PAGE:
Gendered slurs like “tramp stamp” and “skanky” are specifically attacking the woman herself, not commenting on the tatoo quality. In fact, they have nothing to do with the tatoo hanzi smatter at all, but are instead making a moral judgement on the woman in question, shaming her for being (assumedly) slutty, which of course is bad because good girls don’t enjoy sex.

I fail to see why this is an acceptable comment, and because Tian believes it is, I’m wondering if it’s worth my time (and my link space) to endorse his site anymore. Gender is not the only important issue, but I would be no more accepting of a feminist who allowed racist comments to be published unquestioned on her site. I don’t believe that you can fight one type of oppression and ignore the other one — even if the expressions differ, oppression is oppression and I don’t think you can rightfully battle one while endorsing another.

So, what do you think, folks? I’ve taken people off of my blogroll for less. In my position, what would you do?

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This entry was posted in Feminism, Popular Culture, Sex, sexuality, and sexual politics, The Evil -ism's, The Internet is Serious Business. Bookmark the permalink.

7 Responses to "Tramp Stamp"? How classy of you.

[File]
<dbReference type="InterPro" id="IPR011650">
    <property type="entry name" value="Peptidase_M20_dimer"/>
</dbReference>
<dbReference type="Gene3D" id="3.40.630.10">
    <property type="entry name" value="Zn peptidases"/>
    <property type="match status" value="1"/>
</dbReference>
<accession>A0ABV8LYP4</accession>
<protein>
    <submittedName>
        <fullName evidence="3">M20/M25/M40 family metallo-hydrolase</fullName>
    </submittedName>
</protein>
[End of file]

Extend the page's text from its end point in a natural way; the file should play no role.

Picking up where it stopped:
1. Darth Sidhe says:

    I’ve taken people off my blogroll for less.

    So what’s stopping you this time?

  2. Another Jeff says:

    Were it me, it would depend on whether Tian “endorsed” the message by publicly saying it was acceptable (I’m one of those link-phobics, so I haven’t checked), or just silently let the comment stand.

  3. Weefz says:

    If it’s a requirement that blogs in your blogroll fight the feminist fight all the time regardless of subject matter then yes, it’s certainly justification for removing Hanzi Smatter.
    That being said, not everyone has the energy to fight every battle against every form of oppression all of the time. That doesn’t make their fight for their corner of oppression any less valuable but hey, if you require of all your blogrollees to uphold your feminist beliefs then that’s your prerogative. Don’t feel bad about it.